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A History of Spain by Charles E. Chapman

Of the French ruler's distrust of Godoy


Unsatisfactory results from the French Alliance.]

Spain's experience as an ally of France was not more happy than her previous union with England. France excluded her from representation at several conferences looking to treaties of peace between France and her enemies, and made slight efforts to secure the interests of Spain, going so far as to refuse her sanction to many of the pretensions of her Bourbon ally. Most annoying of all was the dispossession of the Duke of Parma, a relative of Charles IV by descent from Isabel Farnesio. The French government endeavored to calm Spanish feelings on this point by offering to make Godoy the Grand Master of the Knights of Malta,--an honor he was disposed to accept, subject to certain conditions, one of which was that he be absolved from the vow of chastity. In fact, however, the French authorities were suspicious of Godoy, believing that he was secretly plotting with England, because he did not insist on Portugal's refusing to allow the English fleets to remain in Portuguese ports. A French representative was sent to Spain in 1797, and the dismissal of Godoy was procured from Charles IV. Nevertheless, Godoy continued to be the principal force at the Spanish court, backed as he was by the powerful influence of the queen. The policy of truculence to France went on, however, due in part perhaps to Charles' continued hopes of acquiring the Bourbon crown, but even more, very likely, to his pusillanimity in

the face of the threats of the French Directory. In 1799 his hopes were dashed when Napoleon Bonaparte overthrew the Directory and became first consul of France, a title which a few years later he converted into that of emperor.

[Sidenote: Early relations with Napoleon and the war with Portugal.]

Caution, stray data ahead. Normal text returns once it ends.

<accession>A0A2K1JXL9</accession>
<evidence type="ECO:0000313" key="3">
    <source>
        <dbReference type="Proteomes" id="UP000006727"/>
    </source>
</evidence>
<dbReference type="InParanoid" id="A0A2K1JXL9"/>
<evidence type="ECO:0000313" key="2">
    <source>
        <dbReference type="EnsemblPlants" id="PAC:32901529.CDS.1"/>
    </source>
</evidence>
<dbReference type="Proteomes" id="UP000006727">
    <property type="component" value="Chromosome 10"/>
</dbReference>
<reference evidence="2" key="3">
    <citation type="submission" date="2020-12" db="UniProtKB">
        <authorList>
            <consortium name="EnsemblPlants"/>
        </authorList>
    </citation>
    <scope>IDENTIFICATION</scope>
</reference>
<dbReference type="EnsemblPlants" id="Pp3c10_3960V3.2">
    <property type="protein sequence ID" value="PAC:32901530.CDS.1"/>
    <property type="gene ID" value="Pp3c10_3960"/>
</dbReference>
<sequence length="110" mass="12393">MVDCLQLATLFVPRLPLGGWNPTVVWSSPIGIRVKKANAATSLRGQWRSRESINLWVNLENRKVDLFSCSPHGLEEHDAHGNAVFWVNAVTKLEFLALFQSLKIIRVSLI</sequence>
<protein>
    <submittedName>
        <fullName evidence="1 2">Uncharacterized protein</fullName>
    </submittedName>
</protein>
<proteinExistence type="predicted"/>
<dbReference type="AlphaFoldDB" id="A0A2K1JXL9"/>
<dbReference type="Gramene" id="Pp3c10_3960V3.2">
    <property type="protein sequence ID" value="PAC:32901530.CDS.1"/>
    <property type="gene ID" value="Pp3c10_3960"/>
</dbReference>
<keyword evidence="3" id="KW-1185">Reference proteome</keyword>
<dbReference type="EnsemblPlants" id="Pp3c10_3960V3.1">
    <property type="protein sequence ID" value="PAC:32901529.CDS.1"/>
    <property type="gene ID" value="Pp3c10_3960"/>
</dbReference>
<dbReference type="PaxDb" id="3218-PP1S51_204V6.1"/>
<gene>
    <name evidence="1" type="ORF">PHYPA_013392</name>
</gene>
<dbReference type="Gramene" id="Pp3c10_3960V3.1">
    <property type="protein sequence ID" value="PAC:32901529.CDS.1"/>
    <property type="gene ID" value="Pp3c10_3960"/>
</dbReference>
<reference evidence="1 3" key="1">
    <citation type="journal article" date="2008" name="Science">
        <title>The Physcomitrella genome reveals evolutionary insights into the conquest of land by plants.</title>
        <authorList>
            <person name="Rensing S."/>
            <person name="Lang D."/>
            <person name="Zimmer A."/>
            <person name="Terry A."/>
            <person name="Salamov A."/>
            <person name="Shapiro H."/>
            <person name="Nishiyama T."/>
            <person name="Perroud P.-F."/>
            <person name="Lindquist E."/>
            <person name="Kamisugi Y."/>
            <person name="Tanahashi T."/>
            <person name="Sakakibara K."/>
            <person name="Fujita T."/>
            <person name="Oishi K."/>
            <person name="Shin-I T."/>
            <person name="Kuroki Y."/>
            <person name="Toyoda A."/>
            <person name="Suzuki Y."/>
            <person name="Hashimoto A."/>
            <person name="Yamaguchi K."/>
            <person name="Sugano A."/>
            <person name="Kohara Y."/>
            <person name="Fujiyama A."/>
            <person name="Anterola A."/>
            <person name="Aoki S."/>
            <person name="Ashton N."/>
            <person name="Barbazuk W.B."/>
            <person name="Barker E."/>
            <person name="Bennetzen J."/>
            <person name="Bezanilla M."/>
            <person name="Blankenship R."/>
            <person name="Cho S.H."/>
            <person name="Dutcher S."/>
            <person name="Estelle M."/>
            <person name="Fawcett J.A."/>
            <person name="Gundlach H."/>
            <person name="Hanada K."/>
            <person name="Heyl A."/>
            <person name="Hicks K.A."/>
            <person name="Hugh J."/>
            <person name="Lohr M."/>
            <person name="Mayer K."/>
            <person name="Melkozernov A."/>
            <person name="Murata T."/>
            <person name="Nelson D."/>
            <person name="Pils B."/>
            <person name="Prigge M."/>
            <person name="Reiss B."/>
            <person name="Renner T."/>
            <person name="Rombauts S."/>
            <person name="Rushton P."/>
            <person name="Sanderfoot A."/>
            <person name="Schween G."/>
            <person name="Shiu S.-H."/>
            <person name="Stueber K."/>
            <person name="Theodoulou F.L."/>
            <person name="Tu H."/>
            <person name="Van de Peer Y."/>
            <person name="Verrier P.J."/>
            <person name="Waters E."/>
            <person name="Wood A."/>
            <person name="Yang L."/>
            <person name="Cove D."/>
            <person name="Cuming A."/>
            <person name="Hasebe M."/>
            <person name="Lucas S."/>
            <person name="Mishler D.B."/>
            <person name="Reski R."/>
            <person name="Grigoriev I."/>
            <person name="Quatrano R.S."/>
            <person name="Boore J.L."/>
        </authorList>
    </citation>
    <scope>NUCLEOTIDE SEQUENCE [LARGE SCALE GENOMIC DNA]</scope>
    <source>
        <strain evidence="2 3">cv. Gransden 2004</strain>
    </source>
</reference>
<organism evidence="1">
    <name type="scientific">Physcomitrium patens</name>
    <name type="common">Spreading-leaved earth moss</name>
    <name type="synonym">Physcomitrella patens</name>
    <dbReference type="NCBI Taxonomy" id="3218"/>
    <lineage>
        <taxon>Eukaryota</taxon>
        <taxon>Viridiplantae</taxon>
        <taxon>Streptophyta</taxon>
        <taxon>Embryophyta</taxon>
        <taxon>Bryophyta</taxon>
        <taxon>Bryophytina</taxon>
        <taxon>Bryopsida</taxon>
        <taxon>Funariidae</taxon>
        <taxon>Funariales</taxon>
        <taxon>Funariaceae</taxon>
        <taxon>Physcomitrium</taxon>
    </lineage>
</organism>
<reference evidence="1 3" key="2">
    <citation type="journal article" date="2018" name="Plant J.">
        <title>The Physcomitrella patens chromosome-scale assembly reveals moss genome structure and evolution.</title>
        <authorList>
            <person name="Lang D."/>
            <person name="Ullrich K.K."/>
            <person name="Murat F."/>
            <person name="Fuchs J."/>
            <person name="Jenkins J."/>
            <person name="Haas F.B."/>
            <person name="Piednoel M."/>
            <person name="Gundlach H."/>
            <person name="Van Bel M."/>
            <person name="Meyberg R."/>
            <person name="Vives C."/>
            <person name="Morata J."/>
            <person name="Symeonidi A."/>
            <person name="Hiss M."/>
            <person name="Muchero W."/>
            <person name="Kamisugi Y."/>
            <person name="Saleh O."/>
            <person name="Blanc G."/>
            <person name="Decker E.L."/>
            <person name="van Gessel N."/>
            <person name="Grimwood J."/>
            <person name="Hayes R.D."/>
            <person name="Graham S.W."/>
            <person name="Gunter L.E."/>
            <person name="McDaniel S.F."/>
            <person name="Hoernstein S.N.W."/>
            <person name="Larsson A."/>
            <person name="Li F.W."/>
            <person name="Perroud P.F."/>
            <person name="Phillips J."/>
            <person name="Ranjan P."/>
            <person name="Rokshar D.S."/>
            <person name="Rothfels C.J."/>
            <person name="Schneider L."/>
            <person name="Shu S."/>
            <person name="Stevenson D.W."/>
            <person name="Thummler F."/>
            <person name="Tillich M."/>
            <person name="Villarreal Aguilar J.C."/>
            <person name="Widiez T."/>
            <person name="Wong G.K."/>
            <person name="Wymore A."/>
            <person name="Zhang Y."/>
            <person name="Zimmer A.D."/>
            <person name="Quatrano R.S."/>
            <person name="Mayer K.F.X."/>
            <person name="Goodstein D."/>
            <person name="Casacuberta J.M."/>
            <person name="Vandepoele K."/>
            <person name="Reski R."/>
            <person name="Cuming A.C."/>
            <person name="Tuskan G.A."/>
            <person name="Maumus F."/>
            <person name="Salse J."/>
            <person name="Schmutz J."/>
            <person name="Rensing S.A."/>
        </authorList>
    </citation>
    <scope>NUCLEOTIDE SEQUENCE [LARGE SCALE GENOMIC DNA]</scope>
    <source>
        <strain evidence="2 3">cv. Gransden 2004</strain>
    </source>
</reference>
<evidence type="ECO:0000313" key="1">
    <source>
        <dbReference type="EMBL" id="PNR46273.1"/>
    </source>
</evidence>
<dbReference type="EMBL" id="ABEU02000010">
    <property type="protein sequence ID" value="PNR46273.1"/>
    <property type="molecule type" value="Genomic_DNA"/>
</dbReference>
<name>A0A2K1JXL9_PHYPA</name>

The change of government in France was welcomed at the Spanish court, for it was believed that Spain would receive more consideration at the hands of Napoleon than she had obtained from the Directory. Events proved that Spain was to be even more an instrument in French hands than formerly, and that Napoleon was to be more powerful and despotic and less courteous and faithful in international affairs than the French rulers who had preceded him. One of his earliest acts was an attempt to employ the Spanish fleet to conserve French ends. When the Spanish admiral refused to carry out the wishes of Napoleon, a matter in which he was sustained by his government, the French ruler brought about the dismissal of Urquijo, at that time first minister of state in Spain, and shortly afterward the offending admiral was relieved from his command. Meanwhile, a treaty had been arranged in 1800 whereby Napoleon agreed to enlarge the dominions of the Duke of Parma (who had regained his duchy) in exchange for the recession of Louisiana to France and the gift of six ships of war. By a treaty of 1801 Tuscany was granted to the family of the Duke of Parma, whose whole domains were now called the kingdom of Etruria. It was provided that in case of a lack of succession of the reigning house a Spanish prince of the royal family should inherit the Etrurian throne, and this was to be the rule forever. Another treaty of 1801 required Spain to issue an ultimatum to Portugal demanding an abandonment of the English alliance. The name of Godoy was signed to the later treaties in the series of which the above have been mentioned. He had not ceased to be influential during his absence from power, but henceforth until 1808 he was definitely in the saddle. Though his military experience was slight he was appointed general of the Spanish army which was to invade Portugal, and when war was presently declared he entered that country. The campaign, although comparatively insignificant, resulted in victory. Portugal agreed to close her ports in return for the Spanish king's guarantee of the territorial integrity of Portugal. A celebration was held at Badajoz, at which the soldiers presented the queen with branches of orange trees taken from Portuguese groves, resulting in the application of the name "war of the oranges,"--which fittingly described its inconsequential character. Napoleon was furious over such a termination of the war, and went so far as to threaten the end of the Spanish monarchy unless the campaign were pursued. At length he decided to accept the result, after Portugal had consented to increase the indemnity which she had originally agreed to pay to France. This marked a beginning, however, of the French ruler's distrust of Godoy. Shortly afterward it suited Napoleon's purposes to make peace. In 1802 a treaty was signed with England, and, naturally, Spain too made peace. Minorca, which had been occupied by the English, was restored to Spain, but the island of Trinidad was surrendered to England,--another bit chipped off Spain's colonial empire.

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